But are employers doing this? The popular consensus was that they are not. Nor was it felt that there is a great deal of clarity in Employer’s Information Requirements (EIR) documents, or as one respondent put it: “There is often a lack of EIRs, full stop.”

The discussion then moved on to existing forms of construction and engineering contracts. One contributor noted that current forms of contract “do not cover the use of BIM… and vary between different team members as to what they have to deliver”. This is essentially true, albeit with one notable exception in the form of the barely used CIOB Complex Projects Contract.

Of course – and as was pointed out in the discussion thread – this is “directly at odds with the BIM Task Group’s statement that Level 2 process should be achievable with current contract forms supplemented by the CIC BIM Protocol”. As the respondent said, “The reason it breaks down is because the controlling party, often the main contractor, chooses to make things up as they go along rather than taking the time to understand and use the Level 2 process, resulting in the a sort of ‘Level 2 lite’ that allows the risk to be skewed in their favour and current adversarial working practice to continue.” Ouch.

While it’s true existing contracts tend not to specifically deal with BIM right now, that is not to say that they won’t do in the future. Indeed, I’m aware that several of the publishers of standard forms are actively looking into ways of creating more collaborative contracts which will almost certainly include much more detail with regard to BIM.

It is an inevitability that, with the continued and better use of BIM in the industry, contracts will need to reflect the working practices of what is likely to be a more collaborative and connected construction team. It’s still in the future, but watch this space, as change is afoot. And as the discussion – and the original query – suggest, the industry could benefit from contracts in black and white rather than disclaimers that paint things a wishy-washy shade of grey.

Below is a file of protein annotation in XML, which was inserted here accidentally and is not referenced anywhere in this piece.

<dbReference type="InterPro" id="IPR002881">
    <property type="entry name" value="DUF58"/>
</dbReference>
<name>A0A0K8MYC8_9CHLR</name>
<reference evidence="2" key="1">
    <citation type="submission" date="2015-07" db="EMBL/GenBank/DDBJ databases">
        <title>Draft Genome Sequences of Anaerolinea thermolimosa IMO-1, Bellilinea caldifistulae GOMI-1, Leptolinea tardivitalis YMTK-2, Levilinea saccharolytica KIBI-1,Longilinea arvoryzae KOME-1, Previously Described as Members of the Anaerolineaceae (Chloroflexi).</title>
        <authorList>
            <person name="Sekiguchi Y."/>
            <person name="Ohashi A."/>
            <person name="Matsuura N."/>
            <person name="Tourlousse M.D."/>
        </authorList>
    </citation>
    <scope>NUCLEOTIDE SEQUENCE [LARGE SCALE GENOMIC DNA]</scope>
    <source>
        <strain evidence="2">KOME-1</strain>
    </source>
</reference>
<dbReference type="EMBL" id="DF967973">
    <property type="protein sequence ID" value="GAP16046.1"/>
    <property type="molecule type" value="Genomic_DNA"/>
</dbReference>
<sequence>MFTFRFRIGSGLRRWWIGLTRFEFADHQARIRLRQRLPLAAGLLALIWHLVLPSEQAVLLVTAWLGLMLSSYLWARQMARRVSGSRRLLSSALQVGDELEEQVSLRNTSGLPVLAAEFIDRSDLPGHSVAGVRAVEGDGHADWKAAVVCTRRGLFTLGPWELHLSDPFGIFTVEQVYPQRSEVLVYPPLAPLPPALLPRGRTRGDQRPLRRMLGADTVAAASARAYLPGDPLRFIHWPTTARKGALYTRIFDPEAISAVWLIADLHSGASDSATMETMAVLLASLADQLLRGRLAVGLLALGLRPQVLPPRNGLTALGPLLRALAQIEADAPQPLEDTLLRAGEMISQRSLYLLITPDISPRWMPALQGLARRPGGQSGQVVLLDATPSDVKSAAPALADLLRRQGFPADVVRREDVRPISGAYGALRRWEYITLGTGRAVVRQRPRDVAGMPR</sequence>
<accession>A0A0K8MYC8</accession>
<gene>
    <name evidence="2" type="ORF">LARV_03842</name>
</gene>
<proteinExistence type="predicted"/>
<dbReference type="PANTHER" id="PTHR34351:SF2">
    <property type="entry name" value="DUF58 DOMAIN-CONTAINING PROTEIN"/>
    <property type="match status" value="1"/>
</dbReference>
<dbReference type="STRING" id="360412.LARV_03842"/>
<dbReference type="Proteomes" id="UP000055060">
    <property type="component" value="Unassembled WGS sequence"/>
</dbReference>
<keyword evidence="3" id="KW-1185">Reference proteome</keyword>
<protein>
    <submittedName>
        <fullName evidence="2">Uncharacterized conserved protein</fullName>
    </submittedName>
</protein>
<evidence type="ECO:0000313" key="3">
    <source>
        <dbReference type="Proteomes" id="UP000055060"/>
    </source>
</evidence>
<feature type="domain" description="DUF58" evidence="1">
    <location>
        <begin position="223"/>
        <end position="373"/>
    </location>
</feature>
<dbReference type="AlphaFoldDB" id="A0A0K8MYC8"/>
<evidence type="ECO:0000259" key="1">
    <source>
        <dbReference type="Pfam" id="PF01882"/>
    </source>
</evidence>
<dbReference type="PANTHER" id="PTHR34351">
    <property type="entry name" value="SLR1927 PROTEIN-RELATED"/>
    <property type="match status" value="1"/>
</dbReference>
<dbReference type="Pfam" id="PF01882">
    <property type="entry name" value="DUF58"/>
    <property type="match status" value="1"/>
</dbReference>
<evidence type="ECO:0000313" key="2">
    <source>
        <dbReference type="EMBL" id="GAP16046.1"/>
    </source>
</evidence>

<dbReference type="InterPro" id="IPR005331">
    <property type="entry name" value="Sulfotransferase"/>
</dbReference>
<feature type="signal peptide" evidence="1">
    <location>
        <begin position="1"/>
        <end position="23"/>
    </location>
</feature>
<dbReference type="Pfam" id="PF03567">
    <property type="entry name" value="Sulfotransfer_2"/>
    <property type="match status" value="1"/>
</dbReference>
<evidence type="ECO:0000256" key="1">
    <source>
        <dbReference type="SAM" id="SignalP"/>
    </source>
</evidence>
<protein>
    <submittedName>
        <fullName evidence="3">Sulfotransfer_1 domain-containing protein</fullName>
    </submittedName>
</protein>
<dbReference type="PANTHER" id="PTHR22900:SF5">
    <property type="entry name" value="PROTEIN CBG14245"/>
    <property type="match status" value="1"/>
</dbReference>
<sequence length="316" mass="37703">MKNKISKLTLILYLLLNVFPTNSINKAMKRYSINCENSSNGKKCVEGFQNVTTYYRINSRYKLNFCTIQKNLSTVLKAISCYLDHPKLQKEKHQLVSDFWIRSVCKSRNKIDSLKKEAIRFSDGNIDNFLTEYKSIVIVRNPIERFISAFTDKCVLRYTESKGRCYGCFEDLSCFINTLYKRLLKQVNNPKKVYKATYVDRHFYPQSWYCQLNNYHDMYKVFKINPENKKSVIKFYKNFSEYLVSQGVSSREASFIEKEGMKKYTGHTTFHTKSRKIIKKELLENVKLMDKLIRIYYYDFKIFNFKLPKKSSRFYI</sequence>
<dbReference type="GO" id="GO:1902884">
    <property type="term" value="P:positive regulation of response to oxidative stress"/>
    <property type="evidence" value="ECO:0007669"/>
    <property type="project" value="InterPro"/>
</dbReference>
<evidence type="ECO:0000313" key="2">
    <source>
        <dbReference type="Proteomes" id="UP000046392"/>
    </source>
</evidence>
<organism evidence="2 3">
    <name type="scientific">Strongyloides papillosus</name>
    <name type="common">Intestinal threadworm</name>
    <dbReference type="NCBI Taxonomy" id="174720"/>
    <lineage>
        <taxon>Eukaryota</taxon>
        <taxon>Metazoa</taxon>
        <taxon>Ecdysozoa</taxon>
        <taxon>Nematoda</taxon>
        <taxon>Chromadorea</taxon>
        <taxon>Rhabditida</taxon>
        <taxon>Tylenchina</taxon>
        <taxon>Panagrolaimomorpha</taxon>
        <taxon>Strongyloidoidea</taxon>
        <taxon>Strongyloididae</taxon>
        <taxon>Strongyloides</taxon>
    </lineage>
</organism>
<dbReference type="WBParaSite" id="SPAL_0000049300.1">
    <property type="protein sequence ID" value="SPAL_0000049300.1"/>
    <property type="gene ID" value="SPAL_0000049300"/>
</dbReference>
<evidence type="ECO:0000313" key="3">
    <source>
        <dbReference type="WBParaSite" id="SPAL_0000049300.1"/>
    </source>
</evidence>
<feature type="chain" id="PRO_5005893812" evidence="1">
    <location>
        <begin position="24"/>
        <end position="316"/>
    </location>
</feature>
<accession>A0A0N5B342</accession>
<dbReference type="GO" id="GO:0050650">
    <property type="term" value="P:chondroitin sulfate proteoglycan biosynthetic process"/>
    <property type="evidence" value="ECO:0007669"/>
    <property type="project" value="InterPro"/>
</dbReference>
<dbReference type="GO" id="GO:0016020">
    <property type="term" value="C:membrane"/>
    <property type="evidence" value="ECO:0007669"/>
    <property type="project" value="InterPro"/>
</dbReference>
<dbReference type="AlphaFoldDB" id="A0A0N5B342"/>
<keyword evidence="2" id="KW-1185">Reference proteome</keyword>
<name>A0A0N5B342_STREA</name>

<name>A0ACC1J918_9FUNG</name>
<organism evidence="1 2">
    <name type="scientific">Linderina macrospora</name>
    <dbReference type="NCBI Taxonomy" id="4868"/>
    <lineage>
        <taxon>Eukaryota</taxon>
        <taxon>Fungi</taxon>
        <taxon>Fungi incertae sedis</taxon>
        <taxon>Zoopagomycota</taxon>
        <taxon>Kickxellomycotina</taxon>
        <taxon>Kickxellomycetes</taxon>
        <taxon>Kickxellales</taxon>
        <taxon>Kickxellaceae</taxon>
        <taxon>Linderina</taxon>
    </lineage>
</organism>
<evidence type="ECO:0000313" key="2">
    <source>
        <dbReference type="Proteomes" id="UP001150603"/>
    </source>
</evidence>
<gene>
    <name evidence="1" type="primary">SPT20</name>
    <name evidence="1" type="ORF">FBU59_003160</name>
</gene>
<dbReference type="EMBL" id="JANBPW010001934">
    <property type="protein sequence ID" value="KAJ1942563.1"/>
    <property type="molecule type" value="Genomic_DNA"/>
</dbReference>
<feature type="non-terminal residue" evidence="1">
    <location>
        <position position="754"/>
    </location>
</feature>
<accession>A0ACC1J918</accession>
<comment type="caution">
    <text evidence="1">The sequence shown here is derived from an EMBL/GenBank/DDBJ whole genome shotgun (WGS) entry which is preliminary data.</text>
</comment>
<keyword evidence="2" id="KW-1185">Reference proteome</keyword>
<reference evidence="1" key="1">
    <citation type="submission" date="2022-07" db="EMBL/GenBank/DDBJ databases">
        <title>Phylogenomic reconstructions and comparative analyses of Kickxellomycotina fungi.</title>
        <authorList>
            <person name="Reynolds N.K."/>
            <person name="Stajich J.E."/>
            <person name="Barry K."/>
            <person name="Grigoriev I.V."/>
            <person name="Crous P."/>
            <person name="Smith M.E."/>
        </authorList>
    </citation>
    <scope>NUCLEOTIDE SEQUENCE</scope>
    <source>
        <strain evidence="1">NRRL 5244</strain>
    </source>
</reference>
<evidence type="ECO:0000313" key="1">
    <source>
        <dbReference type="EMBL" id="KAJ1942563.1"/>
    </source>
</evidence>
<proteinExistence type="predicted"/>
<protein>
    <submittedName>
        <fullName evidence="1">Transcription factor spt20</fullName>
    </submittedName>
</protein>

Chris Hallam is a partner at Pinsent Masons specialising in infrastructure, construction and engineering transactions

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  1. Whilst I concur with your perspective completely, another side of this problem is that producing an accurate 3D model in fine detail takes more effort than producing one which is sufficient to generate GA’s and typical details – where 2D drawings can be enhanced to look correct – so the 3D model is accurate down to a certain scale but cannot be guaranteed beyond that point. When we have a standard contract with a BIM clause added, the focus is still very much on the 2D output, with the model provided for collaboration of major elements and for reference by other designers. Now we all know that we should strive to produce better information and just because it takes longer should not be an excuse for delivering bad or inaccurate information. Instead it should be a reason for building up our skills to do things better, but whilst many clients and contractors cannot yet tell the difference between a good model and a bad one, those putting in the extra effort tend to price themselves out of the picture. Until then, perhaps designers see that the only competitive way is to put out a model which is ‘adequate’ and cover it in disclaimers.